Early in my training to work in conflict resolution, I realized that most conflicts I encountered in my work were not about beliefs, emotions or personalities, but about power. That alone was a significant realization, however in writing my first book about negotiating at an uneven table, the insight blossomed further. Definitions of power were the catalyst.
The first noteworthy aspect of this is that the word power is used in a variety of disciplines generating a variety of definitions and meanings: physics, sports, math, sociology, etc. This introduces a degree of blurred meaning at the outset. Definitions of power not linked to some specific universe of thought, however, yield more interesting information.
Merriam-Webster and Oxford both provide the first meaning of power: ability to act or create an effect; the ability to do something as a faculty or quality. Essentially this is self-agency. The second meaning of power introduces contrasting information: possession of control, authority, or influence over others; the capacity or ability to direct or influence the behavior of others or the course of events. Essentially this is dominance. And here the insight explodes: the second meaning of power, when exercised by a person, can contain, compromise, even eliminate the first meaning for those being controlled. Essentially, though the first meaning is meant to be primary, it is not, since the primacy of the second meaning can result in the loss of self-agency for others.
What became clear to me is that I live in a country that primarily pursues and manifests the second meaning while giving lip-service to the first. We negotiate dominance, not self-agency. We want control, not simple creation of effects. As becomes apparent, if the coin of the realm is control and dominance, then power conflicts are about who gets to control things and who gets to dominate. Self-agency may be a lovely idea, even admired and applauded, however the real driver of our social selves in the US is dominance and control. As a result, many persons who are dominated by others believe this is the only definition of power, and feel they have no power, abdicating their self-agency.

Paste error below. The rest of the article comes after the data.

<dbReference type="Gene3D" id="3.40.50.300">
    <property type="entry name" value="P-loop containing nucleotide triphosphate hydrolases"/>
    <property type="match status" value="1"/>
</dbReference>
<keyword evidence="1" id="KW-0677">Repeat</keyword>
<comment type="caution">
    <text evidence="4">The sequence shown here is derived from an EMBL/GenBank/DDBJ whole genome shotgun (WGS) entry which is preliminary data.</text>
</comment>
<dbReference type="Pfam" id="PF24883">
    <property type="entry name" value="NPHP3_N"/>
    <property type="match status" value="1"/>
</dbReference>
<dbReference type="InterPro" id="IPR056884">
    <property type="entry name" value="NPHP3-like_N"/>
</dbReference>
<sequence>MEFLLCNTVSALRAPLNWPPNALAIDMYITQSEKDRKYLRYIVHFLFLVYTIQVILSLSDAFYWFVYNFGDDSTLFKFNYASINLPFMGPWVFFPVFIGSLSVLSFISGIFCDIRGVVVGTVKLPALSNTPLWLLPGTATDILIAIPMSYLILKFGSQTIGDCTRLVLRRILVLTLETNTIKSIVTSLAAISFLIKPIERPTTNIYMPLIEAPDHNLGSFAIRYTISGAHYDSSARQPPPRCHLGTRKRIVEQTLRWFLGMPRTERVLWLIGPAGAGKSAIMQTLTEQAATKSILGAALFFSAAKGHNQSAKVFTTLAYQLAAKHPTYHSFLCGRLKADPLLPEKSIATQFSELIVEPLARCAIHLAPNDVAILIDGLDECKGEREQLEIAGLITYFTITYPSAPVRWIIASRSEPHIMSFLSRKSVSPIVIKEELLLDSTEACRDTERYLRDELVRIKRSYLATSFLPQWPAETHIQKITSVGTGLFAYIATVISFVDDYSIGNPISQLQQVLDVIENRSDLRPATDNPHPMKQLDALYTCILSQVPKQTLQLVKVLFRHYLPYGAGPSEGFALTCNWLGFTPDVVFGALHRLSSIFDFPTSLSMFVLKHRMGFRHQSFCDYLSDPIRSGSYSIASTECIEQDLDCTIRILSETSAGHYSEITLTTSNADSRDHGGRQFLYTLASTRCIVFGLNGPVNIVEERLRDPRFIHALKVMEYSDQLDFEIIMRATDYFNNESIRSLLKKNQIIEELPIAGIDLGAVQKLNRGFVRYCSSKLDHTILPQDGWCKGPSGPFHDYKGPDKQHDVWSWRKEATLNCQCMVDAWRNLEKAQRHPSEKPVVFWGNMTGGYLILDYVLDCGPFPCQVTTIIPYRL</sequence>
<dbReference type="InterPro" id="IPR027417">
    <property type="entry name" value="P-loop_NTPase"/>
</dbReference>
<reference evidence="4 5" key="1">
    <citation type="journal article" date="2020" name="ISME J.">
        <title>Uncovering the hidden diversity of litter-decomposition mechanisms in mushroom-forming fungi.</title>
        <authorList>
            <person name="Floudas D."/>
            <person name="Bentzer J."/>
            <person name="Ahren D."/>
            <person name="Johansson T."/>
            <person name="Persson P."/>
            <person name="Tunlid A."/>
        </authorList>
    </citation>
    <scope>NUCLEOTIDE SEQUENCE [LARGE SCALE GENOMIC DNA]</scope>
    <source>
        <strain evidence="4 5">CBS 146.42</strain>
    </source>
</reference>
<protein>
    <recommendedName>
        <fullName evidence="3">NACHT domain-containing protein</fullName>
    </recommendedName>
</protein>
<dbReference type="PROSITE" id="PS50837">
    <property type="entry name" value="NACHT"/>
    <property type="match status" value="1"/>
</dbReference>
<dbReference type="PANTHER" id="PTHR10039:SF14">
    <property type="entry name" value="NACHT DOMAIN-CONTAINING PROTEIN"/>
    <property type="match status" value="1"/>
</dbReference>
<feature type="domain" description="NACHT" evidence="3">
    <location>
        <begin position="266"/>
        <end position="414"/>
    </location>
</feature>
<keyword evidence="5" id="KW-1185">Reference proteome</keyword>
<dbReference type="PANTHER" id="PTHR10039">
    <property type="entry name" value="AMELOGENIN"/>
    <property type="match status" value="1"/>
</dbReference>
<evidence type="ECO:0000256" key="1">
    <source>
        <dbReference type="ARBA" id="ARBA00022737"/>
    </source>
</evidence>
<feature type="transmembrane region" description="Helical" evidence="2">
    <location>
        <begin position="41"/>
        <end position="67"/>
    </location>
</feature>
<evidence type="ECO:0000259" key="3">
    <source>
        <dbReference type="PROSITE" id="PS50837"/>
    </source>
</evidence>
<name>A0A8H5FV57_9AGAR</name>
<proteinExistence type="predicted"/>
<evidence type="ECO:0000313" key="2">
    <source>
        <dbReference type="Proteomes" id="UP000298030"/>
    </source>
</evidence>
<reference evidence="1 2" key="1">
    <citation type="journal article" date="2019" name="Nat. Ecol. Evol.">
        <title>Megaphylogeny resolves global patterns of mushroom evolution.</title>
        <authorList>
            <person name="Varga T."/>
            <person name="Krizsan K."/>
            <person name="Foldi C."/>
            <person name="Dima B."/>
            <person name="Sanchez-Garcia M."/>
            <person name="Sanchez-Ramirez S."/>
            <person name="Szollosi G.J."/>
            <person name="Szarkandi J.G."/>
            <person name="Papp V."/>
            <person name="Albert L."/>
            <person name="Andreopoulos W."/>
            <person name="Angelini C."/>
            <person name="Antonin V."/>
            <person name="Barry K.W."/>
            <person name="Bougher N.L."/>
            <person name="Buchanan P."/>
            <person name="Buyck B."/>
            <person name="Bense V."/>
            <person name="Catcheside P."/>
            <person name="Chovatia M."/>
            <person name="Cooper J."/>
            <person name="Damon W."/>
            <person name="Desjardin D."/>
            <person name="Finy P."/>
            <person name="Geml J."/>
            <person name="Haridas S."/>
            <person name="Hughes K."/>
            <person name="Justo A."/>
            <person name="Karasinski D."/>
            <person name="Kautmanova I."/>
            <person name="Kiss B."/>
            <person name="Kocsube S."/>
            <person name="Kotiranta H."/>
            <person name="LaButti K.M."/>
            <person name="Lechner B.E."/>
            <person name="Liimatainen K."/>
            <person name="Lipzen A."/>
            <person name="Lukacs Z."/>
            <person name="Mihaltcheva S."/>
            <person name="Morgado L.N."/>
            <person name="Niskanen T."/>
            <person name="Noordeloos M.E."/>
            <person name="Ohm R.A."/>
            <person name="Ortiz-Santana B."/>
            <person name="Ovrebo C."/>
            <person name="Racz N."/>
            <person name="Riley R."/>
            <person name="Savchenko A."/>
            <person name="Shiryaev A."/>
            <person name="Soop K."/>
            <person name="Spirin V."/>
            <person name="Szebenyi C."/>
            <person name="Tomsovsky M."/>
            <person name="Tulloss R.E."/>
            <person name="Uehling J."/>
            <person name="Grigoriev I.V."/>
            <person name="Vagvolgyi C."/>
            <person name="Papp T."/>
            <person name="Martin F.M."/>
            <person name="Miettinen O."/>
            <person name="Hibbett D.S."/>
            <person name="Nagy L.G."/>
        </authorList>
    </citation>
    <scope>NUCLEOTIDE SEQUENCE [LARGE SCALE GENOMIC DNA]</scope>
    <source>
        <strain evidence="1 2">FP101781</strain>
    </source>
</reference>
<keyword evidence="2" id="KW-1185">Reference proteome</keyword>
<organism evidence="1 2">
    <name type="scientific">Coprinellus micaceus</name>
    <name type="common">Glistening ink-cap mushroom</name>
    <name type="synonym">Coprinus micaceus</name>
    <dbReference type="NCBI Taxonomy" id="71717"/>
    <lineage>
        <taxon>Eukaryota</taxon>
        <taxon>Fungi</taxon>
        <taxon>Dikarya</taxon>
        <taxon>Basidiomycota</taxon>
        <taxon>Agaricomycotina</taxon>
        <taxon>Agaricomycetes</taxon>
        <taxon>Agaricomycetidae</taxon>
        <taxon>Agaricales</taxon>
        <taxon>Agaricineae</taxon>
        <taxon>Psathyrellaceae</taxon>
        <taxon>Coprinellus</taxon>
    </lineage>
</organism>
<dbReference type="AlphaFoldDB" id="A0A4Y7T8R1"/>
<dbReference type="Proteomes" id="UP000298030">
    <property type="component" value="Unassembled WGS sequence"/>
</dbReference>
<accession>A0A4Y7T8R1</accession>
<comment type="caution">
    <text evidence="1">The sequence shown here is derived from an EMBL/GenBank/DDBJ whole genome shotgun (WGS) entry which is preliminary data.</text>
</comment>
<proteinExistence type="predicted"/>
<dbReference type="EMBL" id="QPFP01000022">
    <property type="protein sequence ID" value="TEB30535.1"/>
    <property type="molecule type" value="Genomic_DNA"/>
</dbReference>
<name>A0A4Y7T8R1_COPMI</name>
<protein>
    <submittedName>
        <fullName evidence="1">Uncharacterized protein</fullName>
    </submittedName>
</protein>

Once you see this distinction, it becomes useful to see what definition people are using when they use the word “power”. If you keep track of this, you will quickly notice how obsessed we are about dominance power and how self-agency is rendered silent or invisible, particularly when dominant forces confine the self-agency of others. When Lord Acton made his famous quote about power, he seems to be referring to dominance power: “Power tends to corrupt, and absolute power corrupts absolutely. Great men are almost always bad men…”
Yet we as a nation are enchanted with dominance power. For those who have achieved their goal of dominance, threats to that dominance can evoke intense and frantic responses. These responses are best understood as frenetic fear. In the US, all of this frenetic fear has become enmeshed in the debate over changing our federal laws about guns. Guns are a powerful symbol of dominance power. Indeed, their symbolic function often seems to have replaced their stated function. Killing animals for entertainment and relaxation is not really a wide-spread national past-time.
Among the many responses I had to the killings in Uvalde and my deep concurrence with the impassioned plea of Steve Kerr, the coach of the Golden State Warriors before a playoff game, I returned to my reflections on power over the years. Thoughts and prayers, gun control and mental health services will not ensure we grapple with our fetishistic attachment to dominance. I don’t even think most people see it as quite disturbing or undesirable. We think it makes our country reat. We think we should dominate the world!
Community, collaboration, cooperation, caring, compassion: these fade in the shadows of the shrill insistence on dominance. Nonetheless, I choose them. I live in the space of the first and primary definition of power, and deliberately insist that my powerful self-agency is not yours to violate or damage. Dominance power, to me, seems primitive, unevolved and often destructive. I consciously lay claim to my self-agency to continue to encourage a look at power as dominance and ask the obvious question: how is this working for us?
“The most common way people give up their power is by thinking they don’t have any.”